- The promotion of better employment; and
- A reduction in the vulnerability of the working poor.
The Social Dimensions of Development Finance
In collaboration with the Association of African Development Finance Institutions (AADFI) and the Association of Development Financing Institutions in Asia and the Pacific (ADFIAP), the ILO investigated what management systems DFIs employ to identify and manage social risks, impacts, and opportunities. The results of the study are summarised in two new Social Finance publications, one for Africa and one for Asia and the Pacific.
As part of PROMISE IMPACT, a seminar was organized on 14th of December 2016 to share experiences and practices in delivering financial and non-financial services by financial institutions to achieve what is often referred as the “double bottom line”.
The purpose of the seminar is to provide a platform for exchanging knowledge in inclusive finance, decent work and social performance management (SPM) as part of a strategy to achieve economic and social development.
Together with the teams of the Youth at Work and IRAM technical cooperation projects, the Social Finance Programme established a collaboration with the Moroccan Central Bank (through the Moroccan Foundation for Financial Education-FMEF) to develop and roll out a national financial education programme. During his visit to Morocco in March 2016, ILO's Director General Guy Ryder signed a collaboration agreement with the Governor of the Central Bank and President of FMEF Abdellatif Jouahri. In his interaction with the Central Bank, the DG acknowledged the financial inclusion agenda's contributions to economic growth, employment and decent work. ILO's press release here.
Knowledge Sharing Workshop
Microfinance for Decent Work: Enhancing the impact of microfinance on formalisation and productivity, The Indian Experience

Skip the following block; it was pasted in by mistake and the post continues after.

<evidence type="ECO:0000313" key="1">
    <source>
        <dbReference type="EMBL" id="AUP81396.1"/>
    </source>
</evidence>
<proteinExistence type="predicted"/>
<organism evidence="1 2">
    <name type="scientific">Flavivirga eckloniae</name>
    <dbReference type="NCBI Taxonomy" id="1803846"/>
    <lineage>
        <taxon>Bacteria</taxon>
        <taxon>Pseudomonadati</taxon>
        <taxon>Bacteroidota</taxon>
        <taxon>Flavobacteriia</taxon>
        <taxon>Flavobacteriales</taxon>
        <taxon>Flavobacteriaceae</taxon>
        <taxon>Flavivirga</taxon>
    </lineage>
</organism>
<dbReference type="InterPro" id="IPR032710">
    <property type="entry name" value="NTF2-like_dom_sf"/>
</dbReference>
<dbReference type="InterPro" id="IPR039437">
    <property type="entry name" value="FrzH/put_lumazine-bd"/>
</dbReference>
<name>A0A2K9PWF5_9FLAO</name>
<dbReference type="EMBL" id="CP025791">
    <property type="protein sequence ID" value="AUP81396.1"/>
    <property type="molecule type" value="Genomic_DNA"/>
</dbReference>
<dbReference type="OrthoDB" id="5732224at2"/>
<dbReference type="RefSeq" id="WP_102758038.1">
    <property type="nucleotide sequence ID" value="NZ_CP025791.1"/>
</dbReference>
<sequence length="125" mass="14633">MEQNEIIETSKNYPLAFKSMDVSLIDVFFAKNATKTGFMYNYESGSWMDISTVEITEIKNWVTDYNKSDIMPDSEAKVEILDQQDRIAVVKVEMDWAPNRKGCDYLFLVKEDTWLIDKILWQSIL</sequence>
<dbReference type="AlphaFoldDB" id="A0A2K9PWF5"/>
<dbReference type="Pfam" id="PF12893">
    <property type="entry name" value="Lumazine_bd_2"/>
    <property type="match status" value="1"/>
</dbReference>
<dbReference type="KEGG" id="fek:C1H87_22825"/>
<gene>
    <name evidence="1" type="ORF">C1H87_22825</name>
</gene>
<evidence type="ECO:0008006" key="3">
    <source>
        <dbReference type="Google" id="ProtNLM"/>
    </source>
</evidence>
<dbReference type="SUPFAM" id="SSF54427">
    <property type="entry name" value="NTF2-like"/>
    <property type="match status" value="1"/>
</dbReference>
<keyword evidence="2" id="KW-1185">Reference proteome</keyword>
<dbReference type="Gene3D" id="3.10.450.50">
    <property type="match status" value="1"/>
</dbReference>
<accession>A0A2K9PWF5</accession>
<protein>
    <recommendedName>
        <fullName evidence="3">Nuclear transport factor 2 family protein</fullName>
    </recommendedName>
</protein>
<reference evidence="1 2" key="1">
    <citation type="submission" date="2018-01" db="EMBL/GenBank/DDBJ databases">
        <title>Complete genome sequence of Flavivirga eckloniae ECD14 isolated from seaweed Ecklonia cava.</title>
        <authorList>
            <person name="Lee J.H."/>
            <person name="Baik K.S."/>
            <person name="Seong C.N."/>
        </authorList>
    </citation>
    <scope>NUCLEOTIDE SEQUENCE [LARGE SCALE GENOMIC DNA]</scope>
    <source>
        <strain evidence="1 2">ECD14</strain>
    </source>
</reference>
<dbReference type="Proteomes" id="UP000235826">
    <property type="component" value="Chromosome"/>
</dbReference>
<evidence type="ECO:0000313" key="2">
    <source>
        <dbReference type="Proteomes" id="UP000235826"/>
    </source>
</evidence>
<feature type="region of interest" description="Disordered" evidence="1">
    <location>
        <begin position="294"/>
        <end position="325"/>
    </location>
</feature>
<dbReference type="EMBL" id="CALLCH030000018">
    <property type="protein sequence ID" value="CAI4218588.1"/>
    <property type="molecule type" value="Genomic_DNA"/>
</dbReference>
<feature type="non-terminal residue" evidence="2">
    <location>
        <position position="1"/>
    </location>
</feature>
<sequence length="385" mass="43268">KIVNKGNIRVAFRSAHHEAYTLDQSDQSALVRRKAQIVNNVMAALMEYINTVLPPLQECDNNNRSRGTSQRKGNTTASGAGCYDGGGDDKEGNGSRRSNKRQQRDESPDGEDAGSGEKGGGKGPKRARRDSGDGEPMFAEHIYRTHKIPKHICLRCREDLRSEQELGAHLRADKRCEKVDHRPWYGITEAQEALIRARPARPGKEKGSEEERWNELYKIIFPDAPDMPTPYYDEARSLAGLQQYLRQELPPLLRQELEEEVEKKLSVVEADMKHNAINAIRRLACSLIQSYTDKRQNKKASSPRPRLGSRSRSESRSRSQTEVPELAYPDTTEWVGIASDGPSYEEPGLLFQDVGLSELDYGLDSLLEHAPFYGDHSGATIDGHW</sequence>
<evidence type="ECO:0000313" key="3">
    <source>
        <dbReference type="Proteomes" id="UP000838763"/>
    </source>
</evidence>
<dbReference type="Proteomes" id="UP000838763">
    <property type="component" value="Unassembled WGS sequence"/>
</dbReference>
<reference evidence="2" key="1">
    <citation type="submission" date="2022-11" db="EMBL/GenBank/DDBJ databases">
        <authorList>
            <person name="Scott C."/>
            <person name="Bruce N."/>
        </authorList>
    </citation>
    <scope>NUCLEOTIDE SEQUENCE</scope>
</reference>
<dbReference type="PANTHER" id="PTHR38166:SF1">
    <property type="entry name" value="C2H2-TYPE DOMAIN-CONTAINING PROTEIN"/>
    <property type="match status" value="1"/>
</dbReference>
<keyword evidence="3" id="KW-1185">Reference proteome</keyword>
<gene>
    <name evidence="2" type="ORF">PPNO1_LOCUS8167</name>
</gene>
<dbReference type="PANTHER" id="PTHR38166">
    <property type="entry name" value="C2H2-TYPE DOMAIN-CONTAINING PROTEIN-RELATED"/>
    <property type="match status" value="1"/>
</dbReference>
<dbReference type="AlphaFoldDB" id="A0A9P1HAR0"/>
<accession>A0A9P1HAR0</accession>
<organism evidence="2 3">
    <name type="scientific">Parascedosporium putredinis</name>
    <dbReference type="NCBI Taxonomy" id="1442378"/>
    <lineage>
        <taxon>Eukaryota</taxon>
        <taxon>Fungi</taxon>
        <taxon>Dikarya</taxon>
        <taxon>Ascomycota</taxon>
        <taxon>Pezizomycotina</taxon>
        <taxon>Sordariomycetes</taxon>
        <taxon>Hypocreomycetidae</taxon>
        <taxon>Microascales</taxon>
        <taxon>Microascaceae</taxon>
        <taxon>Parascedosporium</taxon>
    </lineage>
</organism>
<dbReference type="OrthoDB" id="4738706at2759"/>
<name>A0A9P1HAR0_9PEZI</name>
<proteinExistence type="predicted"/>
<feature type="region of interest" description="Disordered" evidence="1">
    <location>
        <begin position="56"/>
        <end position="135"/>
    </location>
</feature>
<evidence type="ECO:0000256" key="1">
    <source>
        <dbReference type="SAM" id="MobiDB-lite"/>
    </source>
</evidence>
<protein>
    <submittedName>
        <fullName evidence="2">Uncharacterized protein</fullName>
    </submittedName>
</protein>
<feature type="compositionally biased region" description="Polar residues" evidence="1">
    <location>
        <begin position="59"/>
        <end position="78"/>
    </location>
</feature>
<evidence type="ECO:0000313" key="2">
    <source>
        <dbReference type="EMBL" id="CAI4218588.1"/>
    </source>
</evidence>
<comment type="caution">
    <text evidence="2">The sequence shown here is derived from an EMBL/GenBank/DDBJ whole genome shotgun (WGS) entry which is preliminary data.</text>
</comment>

New Delhi, India
4 December 2015
Access agenda here.
Microfinance for Decent Work – Enhancing the impact of microfinance: Evidence from an action research programme
Did you know that enterprises loans can be used to encourage small businesses to formalize? Or that modifications to an insurance product can prevent child labour? And significant improvements to occupational safety and health can be achieved by a microfinance institution? These findings and much more can be found in the synthesis report from ILO's Microfinance for Decent Work action research project, which is now available.
A series of Working Papers on Microfinance for Decent Work are released
From 2008 to 2012 the ILO collaborated with 16 microfinance institutions to test a range of approaches to foster social impact through the delivery of innovative financial and non-financial services. Eliminating child labour, fostering the formalization of enterprises, reducing vulnerability and enhancing business performance through improved working conditions – these are decent work objectives that MFIs addressed in the framework of the “Microfinance for Decent Work” (MF4DW) action research programme. For a full list of SFP working papers, click here.
Professional microcredit and support to enterprise creation in France and Europe: What effects on employment?
3 February 2015
Prevention and elimination of bonded labour: the potential and limits of microfinance-led approaches
08 January 2015
This paper, authored by S. Premchander V. Prameela and M. Chidambaranathan of the Indian NGO SAMPARK, documents the learning processes of the NGOs and microfinance organizations that experimented with different approaches to microfinance and bonded labour. It highlights the importance of adopting a holistic and integrated approach, including social, economic, political and judicial interventions at individual, household, community and higher levels. In making the paper available to a wider audience, we hope to stimulate broader debate and experimentation on how microfinance can most effectively contribute to ending bonded labour.
Microcredit and support to enteprise creation in France: what is the situation of the entrepreneurs 3 years after
18 June 2014
Can financial institutions be drivers of formalization of enterprises?
The ILO Enterprises Meeting Room - 11th Floor
June 16th 2014,10.30 am to 11.30 am
In India, the innovation of a microfinance institution lead to a 70% increase in formalisation status of the clients- beneficiaries of the project.
Mr George Thomas, the Executive Director of Evangelical Social Action Forum (ESAF) Micro Finance & Investments Pvt. Ltd will share the results of the impact assessment of the "Shram Jyoti" project implemented by ESAF together with the ILO in the framework of the Action research on Microfinance for decent work.
Press here to access the impact assessment report.